Charter School Can't Find A Facility

Advertisement

The 60 students who enrolled this summer in Life School College Preparatory -- a charter school scheduled to open in Payson this month -- will have to wait at least until January to begin taking classes at the school.


The school's opening day was pushed back five months because a suitable building couldn't be found during a six-month search, local Life School Director and teacher Patrick Tatum said Monday.


"We ran into so many problems trying to lease, we decided to look for a piece of property to buy instead," he said. "We're looking for a two-acre parcel with an option on additional property. Right now everything is in flux."


Once the land has been bought, Tatum plans to install an 1,800-square-foot modular building on the property and open the school with two classrooms. If all goes well, he said he could begin holding classes by mid-school-year in January.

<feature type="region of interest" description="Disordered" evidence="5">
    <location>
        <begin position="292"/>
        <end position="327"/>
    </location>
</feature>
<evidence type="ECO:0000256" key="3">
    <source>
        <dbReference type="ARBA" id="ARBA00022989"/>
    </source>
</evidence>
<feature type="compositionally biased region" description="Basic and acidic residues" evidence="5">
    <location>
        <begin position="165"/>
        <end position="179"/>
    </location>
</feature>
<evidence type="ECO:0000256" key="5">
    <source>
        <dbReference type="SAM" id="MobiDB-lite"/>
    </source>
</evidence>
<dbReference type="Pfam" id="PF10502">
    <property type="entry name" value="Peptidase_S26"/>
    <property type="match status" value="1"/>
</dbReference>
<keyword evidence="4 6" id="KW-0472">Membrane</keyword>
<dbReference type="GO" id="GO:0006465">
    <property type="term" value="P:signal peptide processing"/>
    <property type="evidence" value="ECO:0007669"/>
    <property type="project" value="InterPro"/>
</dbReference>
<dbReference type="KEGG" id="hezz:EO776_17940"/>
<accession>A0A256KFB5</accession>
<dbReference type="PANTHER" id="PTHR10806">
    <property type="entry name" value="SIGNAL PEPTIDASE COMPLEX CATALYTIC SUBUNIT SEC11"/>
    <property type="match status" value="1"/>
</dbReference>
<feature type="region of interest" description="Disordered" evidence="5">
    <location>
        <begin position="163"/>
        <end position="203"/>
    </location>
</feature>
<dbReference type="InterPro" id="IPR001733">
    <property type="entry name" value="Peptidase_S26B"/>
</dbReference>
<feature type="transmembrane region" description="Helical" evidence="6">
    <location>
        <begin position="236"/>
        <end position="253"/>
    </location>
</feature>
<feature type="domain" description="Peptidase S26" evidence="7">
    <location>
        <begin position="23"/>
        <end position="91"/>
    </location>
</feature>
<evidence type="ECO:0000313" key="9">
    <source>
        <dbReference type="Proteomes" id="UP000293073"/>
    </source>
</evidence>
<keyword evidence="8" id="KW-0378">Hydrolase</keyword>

Eventually, a permanent school will be built on the site, Tatum said. It will be at least 3,600 square feet, housing three large classrooms and a small office, he said.


The project will be funded by Life School College Preparatory, which holds the state's oldest charter and operates seven Arizona schools -- four in Mesa, one in Show Low, one in St. Johns and one in Gila Valley.


The school in Payson, which will be funded through the state, will be open to students in fifth through eighth grades and is expected to relieve some classroom pressure at Rim Country Middle School, which was near capacity with 665 students last year.


Nevertheless, middle school Principal Frank Larby said this latest setback won't significantly affect the middle school.


"It would have offered us some relief," he said, "but we never took those kids off our rolls, so it won't have a huge impact on us. We're ready."


Life School, which emphasizes mastery of subjects, provides students with a more intimate and focused educational environment than traditional public schools can provide, Tatum said earlier this spring.


"Students must master their subjects," he said. "They must earn an average of 85 percent on each test or assignment. If they fail, they're given opportunities to redo their work until they pass that 85-percent mark.


"We don't do social passing, we insist on parent involvement, we develop individual learning plans for each student and we mentor the students."


For more information, call Tatum at 474-0972.

Commenting has been disabled for this item.